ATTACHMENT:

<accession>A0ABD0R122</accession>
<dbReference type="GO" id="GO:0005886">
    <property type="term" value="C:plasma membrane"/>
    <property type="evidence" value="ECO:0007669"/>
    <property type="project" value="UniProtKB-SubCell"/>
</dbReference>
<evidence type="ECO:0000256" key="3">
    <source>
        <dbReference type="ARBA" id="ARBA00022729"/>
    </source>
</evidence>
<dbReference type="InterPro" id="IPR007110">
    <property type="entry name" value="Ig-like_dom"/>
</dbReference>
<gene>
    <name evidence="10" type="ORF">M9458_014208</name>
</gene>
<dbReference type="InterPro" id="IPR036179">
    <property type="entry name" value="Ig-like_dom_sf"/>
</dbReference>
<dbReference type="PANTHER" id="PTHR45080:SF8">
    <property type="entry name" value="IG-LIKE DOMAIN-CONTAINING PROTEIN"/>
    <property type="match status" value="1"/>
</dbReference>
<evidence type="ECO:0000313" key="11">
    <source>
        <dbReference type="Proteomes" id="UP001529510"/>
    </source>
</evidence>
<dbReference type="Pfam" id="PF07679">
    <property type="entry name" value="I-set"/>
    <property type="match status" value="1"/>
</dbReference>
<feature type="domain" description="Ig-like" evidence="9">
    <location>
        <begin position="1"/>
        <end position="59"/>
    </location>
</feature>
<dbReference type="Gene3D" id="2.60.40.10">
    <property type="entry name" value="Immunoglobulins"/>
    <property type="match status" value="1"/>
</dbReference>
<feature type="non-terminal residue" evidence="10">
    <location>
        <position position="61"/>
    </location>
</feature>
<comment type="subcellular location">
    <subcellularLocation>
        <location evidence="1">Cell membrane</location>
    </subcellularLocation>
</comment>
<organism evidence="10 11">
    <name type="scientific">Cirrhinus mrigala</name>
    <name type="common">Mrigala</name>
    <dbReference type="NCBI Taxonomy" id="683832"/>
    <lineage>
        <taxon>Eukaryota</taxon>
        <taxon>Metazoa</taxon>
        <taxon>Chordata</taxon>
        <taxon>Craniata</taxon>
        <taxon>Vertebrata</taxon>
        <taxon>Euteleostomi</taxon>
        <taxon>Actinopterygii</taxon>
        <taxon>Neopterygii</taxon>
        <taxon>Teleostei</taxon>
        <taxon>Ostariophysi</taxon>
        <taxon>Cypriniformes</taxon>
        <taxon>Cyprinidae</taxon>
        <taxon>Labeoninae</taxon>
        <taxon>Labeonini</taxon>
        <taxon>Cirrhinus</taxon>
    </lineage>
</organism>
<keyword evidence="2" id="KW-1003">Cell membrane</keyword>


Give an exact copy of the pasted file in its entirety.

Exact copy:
<accession>A0ABD0R122</accession>
<dbReference type="GO" id="GO:0005886">
    <property type="term" value="C:plasma membrane"/>
    <property type="evidence" value="ECO:0007669"/>
    <property type="project" value="UniProtKB-SubCell"/>
</dbReference>
<evidence type="ECO:0000256" key="3">
    <source>
        <dbReference type="ARBA" id="ARBA00022729"/>
    </source>
</evidence>
<dbReference type="InterPro" id="IPR007110">
    <property type="entry name" value="Ig-like_dom"/>
</dbReference>
<gene>
    <name evidence="10" type="ORF">M9458_014208</name>
</gene>
<dbReference type="InterPro" id="IPR036179">
    <property type="entry name" value="Ig-like_dom_sf"/>
</dbReference>
<dbReference type="PANTHER" id="PTHR45080:SF8">
    <property type="entry name" value="IG-LIKE DOMAIN-CONTAINING PROTEIN"/>
    <property type="match status" value="1"/>
</dbReference>
<evidence type="ECO:0000313" key="11">
    <source>
        <dbReference type="Proteomes" id="UP001529510"/>
    </source>
</evidence>
<dbReference type="Pfam" id="PF07679">
    <property type="entry name" value="I-set"/>
    <property type="match status" value="1"/>
</dbReference>
<feature type="domain" description="Ig-like" evidence="9">
    <location>
        <begin position="1"/>
        <end position="59"/>
    </location>
</feature>
<dbReference type="Gene3D" id="2.60.40.10">
    <property type="entry name" value="Immunoglobulins"/>
    <property type="match status" value="1"/>
</dbReference>
<feature type="non-terminal residue" evidence="10">
    <location>
        <position position="61"/>
    </location>
</feature>
<comment type="subcellular location">
    <subcellularLocation>
        <location evidence="1">Cell membrane</location>
    </subcellularLocation>
</comment>
<organism evidence="10 11">
    <name type="scientific">Cirrhinus mrigala</name>
    <name type="common">Mrigala</name>
    <dbReference type="NCBI Taxonomy" id="683832"/>
    <lineage>
        <taxon>Eukaryota</taxon>
        <taxon>Metazoa</taxon>
        <taxon>Chordata</taxon>
        <taxon>Craniata</taxon>
        <taxon>Vertebrata</taxon>
        <taxon>Euteleostomi</taxon>
        <taxon>Actinopterygii</taxon>
        <taxon>Neopterygii</taxon>
        <taxon>Teleostei</taxon>
        <taxon>Ostariophysi</taxon>
        <taxon>Cypriniformes</taxon>
        <taxon>Cyprinidae</taxon>
        <taxon>Labeoninae</taxon>
        <taxon>Labeonini</taxon>
        <taxon>Cirrhinus</taxon>
    </lineage>
</organism>
<keyword evidence="2" id="KW-1003">Cell membrane</keyword>